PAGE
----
Job Title: Rabbi
Type of Company: I am the rabbi for a synagogue of 330 households, serving the religious and communal needs of the local Jewish community.
Education: AB, Theater, Vassar College MA, Hebrew Letters, Hebrew Union College-Jewish Institute of Religion (New York, NY) rabbinic ordination, HUC-JIR
Previous Experience: I worked as an assistant rabbi in a large congregation for six years. I have been serving as a solo rabbi for the past nineteen years.
Job Tasks: My work has much in common with that of other professional clergy. In a typical day I teach, provide pastoral counseling, make hospital visits and visits to shut-ins, work with lay leaders on programming for the congregation and field inquires about many aspects of Judaism. I spend time educating myself on a variety of issues and work with community groups on common causes.
Because I serve as a solo rabbi, with only one other professional staff person (an educator/program director), there are many activities I engage in on a daily basis: moving chairs, photocopying, generating correspondence. It's the nitty-gritty reality of serving a smaller congregation with limited financial resources.
Best and Worst Parts of the Job: The best part of my job is the variety of responsibilities and opportunities that come my way. No two days are exactly alike. I am also a musician/singer and I have the great good fortune to be able to lead worship with my guitar. That is one of my greatest joys in my work!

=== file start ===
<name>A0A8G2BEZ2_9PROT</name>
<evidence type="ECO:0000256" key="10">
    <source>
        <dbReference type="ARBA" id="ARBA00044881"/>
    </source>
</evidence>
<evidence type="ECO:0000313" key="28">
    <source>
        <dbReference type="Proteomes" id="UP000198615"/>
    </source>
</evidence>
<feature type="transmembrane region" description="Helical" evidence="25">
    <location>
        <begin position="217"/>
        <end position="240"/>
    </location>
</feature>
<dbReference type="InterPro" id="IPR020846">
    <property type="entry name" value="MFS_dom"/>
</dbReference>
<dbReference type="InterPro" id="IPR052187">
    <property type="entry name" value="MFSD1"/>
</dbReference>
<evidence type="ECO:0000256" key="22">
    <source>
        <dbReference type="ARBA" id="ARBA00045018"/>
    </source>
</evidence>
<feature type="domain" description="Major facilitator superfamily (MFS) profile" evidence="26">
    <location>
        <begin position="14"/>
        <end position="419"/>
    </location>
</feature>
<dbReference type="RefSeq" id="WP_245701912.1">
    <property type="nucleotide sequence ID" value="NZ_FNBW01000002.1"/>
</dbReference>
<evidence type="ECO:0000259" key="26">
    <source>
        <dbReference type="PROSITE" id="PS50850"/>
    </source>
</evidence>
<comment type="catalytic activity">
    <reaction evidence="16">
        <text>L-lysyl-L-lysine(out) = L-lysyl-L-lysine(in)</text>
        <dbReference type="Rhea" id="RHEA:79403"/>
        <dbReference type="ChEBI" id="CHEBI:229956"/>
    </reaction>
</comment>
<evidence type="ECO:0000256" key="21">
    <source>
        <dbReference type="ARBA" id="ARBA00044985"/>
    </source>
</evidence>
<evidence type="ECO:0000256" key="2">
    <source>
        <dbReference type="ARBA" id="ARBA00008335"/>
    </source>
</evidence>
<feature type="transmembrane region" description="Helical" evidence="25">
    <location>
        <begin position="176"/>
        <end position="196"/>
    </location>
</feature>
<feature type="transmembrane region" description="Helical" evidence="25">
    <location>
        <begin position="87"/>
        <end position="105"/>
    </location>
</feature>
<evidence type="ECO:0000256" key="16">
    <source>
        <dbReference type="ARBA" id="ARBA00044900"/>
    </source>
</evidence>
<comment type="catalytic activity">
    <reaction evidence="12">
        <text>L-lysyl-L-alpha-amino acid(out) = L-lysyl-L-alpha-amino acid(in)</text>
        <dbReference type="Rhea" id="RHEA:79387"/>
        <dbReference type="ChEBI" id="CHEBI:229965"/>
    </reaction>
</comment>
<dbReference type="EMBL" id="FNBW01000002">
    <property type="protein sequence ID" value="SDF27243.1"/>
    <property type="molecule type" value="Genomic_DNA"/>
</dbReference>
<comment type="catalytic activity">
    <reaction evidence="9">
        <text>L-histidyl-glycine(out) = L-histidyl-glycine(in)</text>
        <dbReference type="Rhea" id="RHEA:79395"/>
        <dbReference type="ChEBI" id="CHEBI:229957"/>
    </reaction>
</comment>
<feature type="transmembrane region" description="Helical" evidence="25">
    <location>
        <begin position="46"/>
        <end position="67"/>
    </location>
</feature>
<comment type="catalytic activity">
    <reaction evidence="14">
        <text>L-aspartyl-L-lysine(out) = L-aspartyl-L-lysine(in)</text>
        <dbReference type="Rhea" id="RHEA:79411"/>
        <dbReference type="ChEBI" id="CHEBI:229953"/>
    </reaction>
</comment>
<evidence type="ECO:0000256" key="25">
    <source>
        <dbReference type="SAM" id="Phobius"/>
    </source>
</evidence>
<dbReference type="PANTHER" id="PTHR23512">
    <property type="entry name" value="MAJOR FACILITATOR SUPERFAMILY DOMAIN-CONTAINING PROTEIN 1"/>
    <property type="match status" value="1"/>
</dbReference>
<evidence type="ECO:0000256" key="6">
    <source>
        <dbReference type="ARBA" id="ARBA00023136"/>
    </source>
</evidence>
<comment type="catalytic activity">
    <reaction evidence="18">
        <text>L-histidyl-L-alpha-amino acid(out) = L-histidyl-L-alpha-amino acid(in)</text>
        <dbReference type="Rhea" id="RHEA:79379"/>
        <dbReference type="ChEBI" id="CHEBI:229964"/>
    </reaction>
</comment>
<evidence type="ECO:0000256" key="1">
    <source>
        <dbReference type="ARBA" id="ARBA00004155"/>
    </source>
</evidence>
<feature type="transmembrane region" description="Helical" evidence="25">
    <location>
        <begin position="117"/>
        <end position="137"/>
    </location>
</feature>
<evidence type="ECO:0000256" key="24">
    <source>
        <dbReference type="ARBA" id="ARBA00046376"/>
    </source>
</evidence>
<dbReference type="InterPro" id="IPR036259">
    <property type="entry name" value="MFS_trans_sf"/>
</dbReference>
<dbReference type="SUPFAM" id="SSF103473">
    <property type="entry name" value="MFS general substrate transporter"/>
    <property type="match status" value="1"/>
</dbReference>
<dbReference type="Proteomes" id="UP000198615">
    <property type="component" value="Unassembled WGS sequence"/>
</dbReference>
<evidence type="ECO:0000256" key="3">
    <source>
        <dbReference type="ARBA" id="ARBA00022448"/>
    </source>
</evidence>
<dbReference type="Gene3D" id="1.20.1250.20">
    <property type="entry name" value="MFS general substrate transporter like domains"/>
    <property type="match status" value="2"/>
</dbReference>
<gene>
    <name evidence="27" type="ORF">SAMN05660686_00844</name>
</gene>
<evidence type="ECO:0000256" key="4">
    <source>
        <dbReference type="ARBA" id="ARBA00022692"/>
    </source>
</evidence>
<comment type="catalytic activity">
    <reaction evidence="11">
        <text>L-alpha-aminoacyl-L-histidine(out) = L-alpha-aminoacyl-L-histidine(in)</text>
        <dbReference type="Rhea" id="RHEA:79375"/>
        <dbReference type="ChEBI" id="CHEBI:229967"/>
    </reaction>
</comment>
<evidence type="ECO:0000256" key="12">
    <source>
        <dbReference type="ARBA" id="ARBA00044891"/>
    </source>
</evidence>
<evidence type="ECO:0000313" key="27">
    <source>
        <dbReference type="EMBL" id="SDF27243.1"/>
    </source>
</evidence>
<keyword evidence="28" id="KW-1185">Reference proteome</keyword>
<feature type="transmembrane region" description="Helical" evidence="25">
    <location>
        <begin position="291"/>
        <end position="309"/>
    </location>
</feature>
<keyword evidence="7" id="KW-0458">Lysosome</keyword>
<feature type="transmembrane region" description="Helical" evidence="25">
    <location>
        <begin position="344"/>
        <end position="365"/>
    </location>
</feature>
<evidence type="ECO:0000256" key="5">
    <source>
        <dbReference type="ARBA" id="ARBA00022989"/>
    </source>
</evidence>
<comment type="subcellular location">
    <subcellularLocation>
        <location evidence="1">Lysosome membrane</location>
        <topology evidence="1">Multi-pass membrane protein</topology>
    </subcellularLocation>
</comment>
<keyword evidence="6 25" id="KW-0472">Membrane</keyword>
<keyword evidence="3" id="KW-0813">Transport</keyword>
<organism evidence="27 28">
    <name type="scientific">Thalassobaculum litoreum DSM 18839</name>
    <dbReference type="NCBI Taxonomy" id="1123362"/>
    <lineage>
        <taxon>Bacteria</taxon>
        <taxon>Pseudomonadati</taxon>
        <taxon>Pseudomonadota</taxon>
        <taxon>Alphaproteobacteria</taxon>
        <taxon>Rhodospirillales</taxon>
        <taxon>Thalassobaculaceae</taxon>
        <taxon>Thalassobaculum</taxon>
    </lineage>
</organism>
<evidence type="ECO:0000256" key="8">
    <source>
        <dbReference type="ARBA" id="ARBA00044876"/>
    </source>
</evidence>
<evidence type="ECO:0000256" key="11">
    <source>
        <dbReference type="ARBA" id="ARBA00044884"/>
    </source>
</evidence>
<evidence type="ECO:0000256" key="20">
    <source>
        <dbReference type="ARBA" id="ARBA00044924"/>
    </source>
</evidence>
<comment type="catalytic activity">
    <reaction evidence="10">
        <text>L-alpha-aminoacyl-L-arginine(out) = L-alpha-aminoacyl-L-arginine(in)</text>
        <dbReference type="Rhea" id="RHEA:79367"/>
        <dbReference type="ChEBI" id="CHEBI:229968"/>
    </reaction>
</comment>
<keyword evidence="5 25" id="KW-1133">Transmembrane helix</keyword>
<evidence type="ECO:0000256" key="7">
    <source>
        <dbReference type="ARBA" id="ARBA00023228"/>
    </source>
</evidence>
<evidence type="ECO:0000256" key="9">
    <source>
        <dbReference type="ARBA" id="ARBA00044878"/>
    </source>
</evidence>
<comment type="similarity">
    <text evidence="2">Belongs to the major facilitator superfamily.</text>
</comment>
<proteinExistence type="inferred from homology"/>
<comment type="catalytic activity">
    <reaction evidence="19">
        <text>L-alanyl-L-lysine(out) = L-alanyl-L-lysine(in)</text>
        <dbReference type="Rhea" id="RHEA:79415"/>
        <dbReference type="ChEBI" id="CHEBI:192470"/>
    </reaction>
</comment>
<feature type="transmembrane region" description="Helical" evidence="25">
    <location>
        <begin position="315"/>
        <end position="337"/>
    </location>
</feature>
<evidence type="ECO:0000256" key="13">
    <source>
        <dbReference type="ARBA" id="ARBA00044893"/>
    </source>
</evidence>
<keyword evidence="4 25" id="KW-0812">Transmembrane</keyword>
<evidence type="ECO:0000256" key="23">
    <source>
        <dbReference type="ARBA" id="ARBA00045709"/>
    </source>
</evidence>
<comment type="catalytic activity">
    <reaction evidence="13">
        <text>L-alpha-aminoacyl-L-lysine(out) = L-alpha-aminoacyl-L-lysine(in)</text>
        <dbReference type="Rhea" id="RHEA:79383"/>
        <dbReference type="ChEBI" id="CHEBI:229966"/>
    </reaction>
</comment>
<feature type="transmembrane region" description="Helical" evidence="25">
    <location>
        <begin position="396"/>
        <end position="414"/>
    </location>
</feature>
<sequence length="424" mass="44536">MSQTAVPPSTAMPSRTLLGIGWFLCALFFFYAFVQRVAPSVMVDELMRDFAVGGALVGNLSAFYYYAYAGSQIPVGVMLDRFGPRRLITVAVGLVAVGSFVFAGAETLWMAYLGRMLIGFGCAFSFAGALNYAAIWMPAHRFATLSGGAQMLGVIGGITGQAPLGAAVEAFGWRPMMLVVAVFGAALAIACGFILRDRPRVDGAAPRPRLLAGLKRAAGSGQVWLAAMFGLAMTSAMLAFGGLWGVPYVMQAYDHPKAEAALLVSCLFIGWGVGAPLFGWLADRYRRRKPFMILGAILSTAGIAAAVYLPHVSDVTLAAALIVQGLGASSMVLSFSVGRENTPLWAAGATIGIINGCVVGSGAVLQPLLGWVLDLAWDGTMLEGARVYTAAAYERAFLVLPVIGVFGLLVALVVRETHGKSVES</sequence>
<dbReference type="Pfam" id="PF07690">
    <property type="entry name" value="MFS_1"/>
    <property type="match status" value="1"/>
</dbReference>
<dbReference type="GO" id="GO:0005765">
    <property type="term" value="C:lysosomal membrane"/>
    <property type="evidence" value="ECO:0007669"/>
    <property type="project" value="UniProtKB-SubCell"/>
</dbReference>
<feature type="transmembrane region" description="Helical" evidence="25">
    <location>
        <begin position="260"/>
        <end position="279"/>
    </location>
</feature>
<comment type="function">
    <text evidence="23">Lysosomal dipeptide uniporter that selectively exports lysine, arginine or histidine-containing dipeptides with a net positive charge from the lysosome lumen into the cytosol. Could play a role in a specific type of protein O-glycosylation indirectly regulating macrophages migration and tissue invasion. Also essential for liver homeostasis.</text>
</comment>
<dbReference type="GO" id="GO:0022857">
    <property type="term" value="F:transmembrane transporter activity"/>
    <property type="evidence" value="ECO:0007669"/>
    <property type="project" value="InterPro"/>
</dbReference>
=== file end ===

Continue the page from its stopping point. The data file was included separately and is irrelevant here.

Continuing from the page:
The worst part of my job is that, once I leave the synagogue, I cannot really leave my work behind. I have frequent evening commitments and often encounter people who want to speak to me about congregational matters when I am away from the synagogue.
Job Tips: It would be worth your while to find a way to "shadow" or intern with a clergy-person to see first hand what is involved in the work. You need not have expertise in religion; that is the function of any seminary you might attend to attain your professional clergy training. You certainly need to know yourself well and to determine if you are someone who genuinely enjoys getting intimately involved with people, both their joys and their sorrows.
Additional Thoughts: It has taken me a long time to grow comfortable with telling people that I don't know the answer to a question. But it has been an essential part of my learning curve. Members of the clergy are expected, by many, to have all the answers to the "big" questions. In my experience, people are quite comfortable learning that you have questions and even doubts about matters of faith because it often validates their own uncertainties.
I wish I realized more fully, when starting out as a rabbi, just how time-consuming the work can be. But I also could not have fully anticipated the gratification I've found from being invited into people's lives at the most intense moments.
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